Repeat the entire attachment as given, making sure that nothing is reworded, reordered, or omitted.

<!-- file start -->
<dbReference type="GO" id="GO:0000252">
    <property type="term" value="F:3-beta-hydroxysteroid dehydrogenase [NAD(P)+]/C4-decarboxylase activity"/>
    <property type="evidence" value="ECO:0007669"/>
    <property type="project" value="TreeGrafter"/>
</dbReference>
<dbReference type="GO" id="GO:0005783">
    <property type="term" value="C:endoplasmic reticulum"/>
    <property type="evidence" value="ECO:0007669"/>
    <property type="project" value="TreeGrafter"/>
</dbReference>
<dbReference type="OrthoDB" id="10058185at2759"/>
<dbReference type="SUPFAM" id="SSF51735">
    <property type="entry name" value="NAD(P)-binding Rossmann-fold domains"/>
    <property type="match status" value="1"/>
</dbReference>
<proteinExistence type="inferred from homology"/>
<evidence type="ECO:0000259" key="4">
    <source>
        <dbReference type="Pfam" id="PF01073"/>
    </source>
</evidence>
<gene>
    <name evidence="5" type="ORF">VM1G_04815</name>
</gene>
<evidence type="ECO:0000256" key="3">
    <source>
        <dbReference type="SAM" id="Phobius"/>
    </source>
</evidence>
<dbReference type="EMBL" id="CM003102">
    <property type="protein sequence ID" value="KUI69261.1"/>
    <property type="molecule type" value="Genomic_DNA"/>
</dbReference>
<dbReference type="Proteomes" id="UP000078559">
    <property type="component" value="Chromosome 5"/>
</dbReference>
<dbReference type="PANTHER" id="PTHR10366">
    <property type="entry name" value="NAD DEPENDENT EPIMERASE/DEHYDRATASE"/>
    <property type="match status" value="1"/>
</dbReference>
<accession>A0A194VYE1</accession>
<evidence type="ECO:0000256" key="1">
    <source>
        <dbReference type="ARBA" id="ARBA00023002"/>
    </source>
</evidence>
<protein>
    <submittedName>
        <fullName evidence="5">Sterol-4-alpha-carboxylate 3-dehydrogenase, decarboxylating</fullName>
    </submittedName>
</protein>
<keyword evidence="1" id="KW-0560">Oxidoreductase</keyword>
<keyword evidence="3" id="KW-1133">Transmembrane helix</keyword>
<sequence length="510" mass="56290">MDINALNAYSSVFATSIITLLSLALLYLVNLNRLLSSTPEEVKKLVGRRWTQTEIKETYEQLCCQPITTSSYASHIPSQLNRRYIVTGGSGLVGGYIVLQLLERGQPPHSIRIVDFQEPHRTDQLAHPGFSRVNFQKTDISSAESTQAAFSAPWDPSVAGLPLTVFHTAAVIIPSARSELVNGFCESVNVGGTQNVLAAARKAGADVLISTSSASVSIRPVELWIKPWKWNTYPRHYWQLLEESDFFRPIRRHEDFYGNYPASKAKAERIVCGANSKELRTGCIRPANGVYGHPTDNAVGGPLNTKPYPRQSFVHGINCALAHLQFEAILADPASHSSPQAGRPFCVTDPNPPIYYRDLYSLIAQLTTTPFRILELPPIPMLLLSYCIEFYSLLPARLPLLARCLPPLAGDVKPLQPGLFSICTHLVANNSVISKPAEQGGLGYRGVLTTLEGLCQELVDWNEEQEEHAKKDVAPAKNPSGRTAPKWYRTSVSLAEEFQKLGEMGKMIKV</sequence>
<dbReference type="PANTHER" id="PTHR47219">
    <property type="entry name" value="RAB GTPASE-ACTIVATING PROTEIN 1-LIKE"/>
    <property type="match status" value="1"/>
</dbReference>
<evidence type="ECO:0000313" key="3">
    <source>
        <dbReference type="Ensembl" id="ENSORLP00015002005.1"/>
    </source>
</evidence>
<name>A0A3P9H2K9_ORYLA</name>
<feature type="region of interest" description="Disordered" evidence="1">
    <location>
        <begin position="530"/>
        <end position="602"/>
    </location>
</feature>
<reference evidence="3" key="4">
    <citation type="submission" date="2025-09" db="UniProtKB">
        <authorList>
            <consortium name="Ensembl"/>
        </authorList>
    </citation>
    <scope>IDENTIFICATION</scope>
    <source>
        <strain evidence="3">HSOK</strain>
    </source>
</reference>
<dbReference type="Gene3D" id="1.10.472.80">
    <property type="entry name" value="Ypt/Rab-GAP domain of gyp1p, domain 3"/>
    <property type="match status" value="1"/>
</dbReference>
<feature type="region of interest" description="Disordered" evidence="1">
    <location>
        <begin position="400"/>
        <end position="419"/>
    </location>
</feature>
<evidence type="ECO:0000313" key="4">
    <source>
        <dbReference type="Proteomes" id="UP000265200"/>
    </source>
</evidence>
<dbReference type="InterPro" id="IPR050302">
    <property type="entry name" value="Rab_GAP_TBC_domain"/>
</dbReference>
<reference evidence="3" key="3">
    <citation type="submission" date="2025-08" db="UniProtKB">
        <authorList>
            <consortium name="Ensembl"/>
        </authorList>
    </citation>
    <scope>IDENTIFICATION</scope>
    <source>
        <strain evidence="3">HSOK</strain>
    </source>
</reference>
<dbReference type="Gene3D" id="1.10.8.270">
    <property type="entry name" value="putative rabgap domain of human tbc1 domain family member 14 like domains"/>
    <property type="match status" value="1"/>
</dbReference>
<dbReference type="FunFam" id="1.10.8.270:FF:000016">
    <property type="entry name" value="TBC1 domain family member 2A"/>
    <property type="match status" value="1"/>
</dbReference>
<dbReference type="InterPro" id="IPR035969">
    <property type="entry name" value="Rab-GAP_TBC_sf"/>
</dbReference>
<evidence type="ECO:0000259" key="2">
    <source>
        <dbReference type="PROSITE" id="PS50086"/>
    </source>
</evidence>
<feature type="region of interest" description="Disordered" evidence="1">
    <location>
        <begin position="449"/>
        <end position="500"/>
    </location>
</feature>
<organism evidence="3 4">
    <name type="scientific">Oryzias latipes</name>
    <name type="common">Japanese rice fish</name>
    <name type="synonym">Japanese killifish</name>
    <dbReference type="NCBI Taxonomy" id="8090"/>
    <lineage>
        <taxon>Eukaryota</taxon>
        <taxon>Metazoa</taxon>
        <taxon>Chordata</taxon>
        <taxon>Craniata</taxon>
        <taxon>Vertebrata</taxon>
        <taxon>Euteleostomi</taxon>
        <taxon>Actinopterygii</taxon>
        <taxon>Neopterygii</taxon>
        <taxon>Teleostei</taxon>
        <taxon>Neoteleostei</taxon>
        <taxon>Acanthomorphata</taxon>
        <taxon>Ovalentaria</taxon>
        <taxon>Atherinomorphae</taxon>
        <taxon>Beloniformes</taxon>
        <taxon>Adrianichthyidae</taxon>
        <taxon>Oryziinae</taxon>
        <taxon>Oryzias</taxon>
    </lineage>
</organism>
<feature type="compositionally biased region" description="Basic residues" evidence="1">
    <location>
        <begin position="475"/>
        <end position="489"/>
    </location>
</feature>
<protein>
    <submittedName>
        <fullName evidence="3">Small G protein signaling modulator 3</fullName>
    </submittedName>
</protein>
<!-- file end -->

<dbReference type="GO" id="GO:0000252">
    <property type="term" value="F:3-beta-hydroxysteroid dehydrogenase [NAD(P)+]/C4-decarboxylase activity"/>
    <property type="evidence" value="ECO:0007669"/>
    <property type="project" value="TreeGrafter"/>
</dbReference>
<dbReference type="GO" id="GO:0005783">
    <property type="term" value="C:endoplasmic reticulum"/>
    <property type="evidence" value="ECO:0007669"/>
    <property type="project" value="TreeGrafter"/>
</dbReference>
<dbReference type="OrthoDB" id="10058185at2759"/>
<dbReference type="SUPFAM" id="SSF51735">
    <property type="entry name" value="NAD(P)-binding Rossmann-fold domains"/>
    <property type="match status" value="1"/>
</dbReference>
<proteinExistence type="inferred from homology"/>
<evidence type="ECO:0000259" key="4">
    <source>
        <dbReference type="Pfam" id="PF01073"/>
    </source>
</evidence>
<gene>
    <name evidence="5" type="ORF">VM1G_04815</name>
</gene>
<evidence type="ECO:0000256" key="3">
    <source>
        <dbReference type="SAM" id="Phobius"/>
    </source>
</evidence>
<dbReference type="EMBL" id="CM003102">
    <property type="protein sequence ID" value="KUI69261.1"/>
    <property type="molecule type" value="Genomic_DNA"/>
</dbReference>
<dbReference type="Proteomes" id="UP000078559">
    <property type="component" value="Chromosome 5"/>
</dbReference>
<dbReference type="PANTHER" id="PTHR10366">
    <property type="entry name" value="NAD DEPENDENT EPIMERASE/DEHYDRATASE"/>
    <property type="match status" value="1"/>
</dbReference>
<accession>A0A194VYE1</accession>
<evidence type="ECO:0000256" key="1">
    <source>
        <dbReference type="ARBA" id="ARBA00023002"/>
    </source>
</evidence>
<protein>
    <submittedName>
        <fullName evidence="5">Sterol-4-alpha-carboxylate 3-dehydrogenase, decarboxylating</fullName>
    </submittedName>
</protein>
<keyword evidence="1" id="KW-0560">Oxidoreductase</keyword>
<keyword evidence="3" id="KW-1133">Transmembrane helix</keyword>
<sequence length="510" mass="56290">MDINALNAYSSVFATSIITLLSLALLYLVNLNRLLSSTPEEVKKLVGRRWTQTEIKETYEQLCCQPITTSSYASHIPSQLNRRYIVTGGSGLVGGYIVLQLLERGQPPHSIRIVDFQEPHRTDQLAHPGFSRVNFQKTDISSAESTQAAFSAPWDPSVAGLPLTVFHTAAVIIPSARSELVNGFCESVNVGGTQNVLAAARKAGADVLISTSSASVSIRPVELWIKPWKWNTYPRHYWQLLEESDFFRPIRRHEDFYGNYPASKAKAERIVCGANSKELRTGCIRPANGVYGHPTDNAVGGPLNTKPYPRQSFVHGINCALAHLQFEAILADPASHSSPQAGRPFCVTDPNPPIYYRDLYSLIAQLTTTPFRILELPPIPMLLLSYCIEFYSLLPARLPLLARCLPPLAGDVKPLQPGLFSICTHLVANNSVISKPAEQGGLGYRGVLTTLEGLCQELVDWNEEQEEHAKKDVAPAKNPSGRTAPKWYRTSVSLAEEFQKLGEMGKMIKV</sequence>
<dbReference type="PANTHER" id="PTHR47219">
    <property type="entry name" value="RAB GTPASE-ACTIVATING PROTEIN 1-LIKE"/>
    <property type="match status" value="1"/>
</dbReference>
<evidence type="ECO:0000313" key="3">
    <source>
        <dbReference type="Ensembl" id="ENSORLP00015002005.1"/>
    </source>
</evidence>
<name>A0A3P9H2K9_ORYLA</name>
<feature type="region of interest" description="Disordered" evidence="1">
    <location>
        <begin position="530"/>
        <end position="602"/>
    </location>
</feature>
<reference evidence="3" key="4">
    <citation type="submission" date="2025-09" db="UniProtKB">
        <authorList>
            <consortium name="Ensembl"/>
        </authorList>
    </citation>
    <scope>IDENTIFICATION</scope>
    <source>
        <strain evidence="3">HSOK</strain>
    </source>
</reference>
<dbReference type="Gene3D" id="1.10.472.80">
    <property type="entry name" value="Ypt/Rab-GAP domain of gyp1p, domain 3"/>
    <property type="match status" value="1"/>
</dbReference>
<feature type="region of interest" description="Disordered" evidence="1">
    <location>
        <begin position="400"/>
        <end position="419"/>
    </location>
</feature>
<evidence type="ECO:0000313" key="4">
    <source>
        <dbReference type="Proteomes" id="UP000265200"/>
    </source>
</evidence>
<dbReference type="InterPro" id="IPR050302">
    <property type="entry name" value="Rab_GAP_TBC_domain"/>
</dbReference>
<reference evidence="3" key="3">
    <citation type="submission" date="2025-08" db="UniProtKB">
        <authorList>
            <consortium name="Ensembl"/>
        </authorList>
    </citation>
    <scope>IDENTIFICATION</scope>
    <source>
        <strain evidence="3">HSOK</strain>
    </source>
</reference>
<dbReference type="Gene3D" id="1.10.8.270">
    <property type="entry name" value="putative rabgap domain of human tbc1 domain family member 14 like domains"/>
    <property type="match status" value="1"/>
</dbReference>
<dbReference type="FunFam" id="1.10.8.270:FF:000016">
    <property type="entry name" value="TBC1 domain family member 2A"/>
    <property type="match status" value="1"/>
</dbReference>
<dbReference type="InterPro" id="IPR035969">
    <property type="entry name" value="Rab-GAP_TBC_sf"/>
</dbReference>
<evidence type="ECO:0000259" key="2">
    <source>
        <dbReference type="PROSITE" id="PS50086"/>
    </source>
</evidence>
<feature type="region of interest" description="Disordered" evidence="1">
    <location>
        <begin position="449"/>
        <end position="500"/>
    </location>
</feature>
<organism evidence="3 4">
    <name type="scientific">Oryzias latipes</name>
    <name type="common">Japanese rice fish</name>
    <name type="synonym">Japanese killifish</name>
    <dbReference type="NCBI Taxonomy" id="8090"/>
    <lineage>
        <taxon>Eukaryota</taxon>
        <taxon>Metazoa</taxon>
        <taxon>Chordata</taxon>
        <taxon>Craniata</taxon>
        <taxon>Vertebrata</taxon>
        <taxon>Euteleostomi</taxon>
        <taxon>Actinopterygii</taxon>
        <taxon>Neopterygii</taxon>
        <taxon>Teleostei</taxon>
        <taxon>Neoteleostei</taxon>
        <taxon>Acanthomorphata</taxon>
        <taxon>Ovalentaria</taxon>
        <taxon>Atherinomorphae</taxon>
        <taxon>Beloniformes</taxon>
        <taxon>Adrianichthyidae</taxon>
        <taxon>Oryziinae</taxon>
        <taxon>Oryzias</taxon>
    </lineage>
</organism>
<feature type="compositionally biased region" description="Basic residues" evidence="1">
    <location>
        <begin position="475"/>
        <end position="489"/>
    </location>
</feature>
<protein>
    <submittedName>
        <fullName evidence="3">Small G protein signaling modulator 3</fullName>
    </submittedName>
</protein>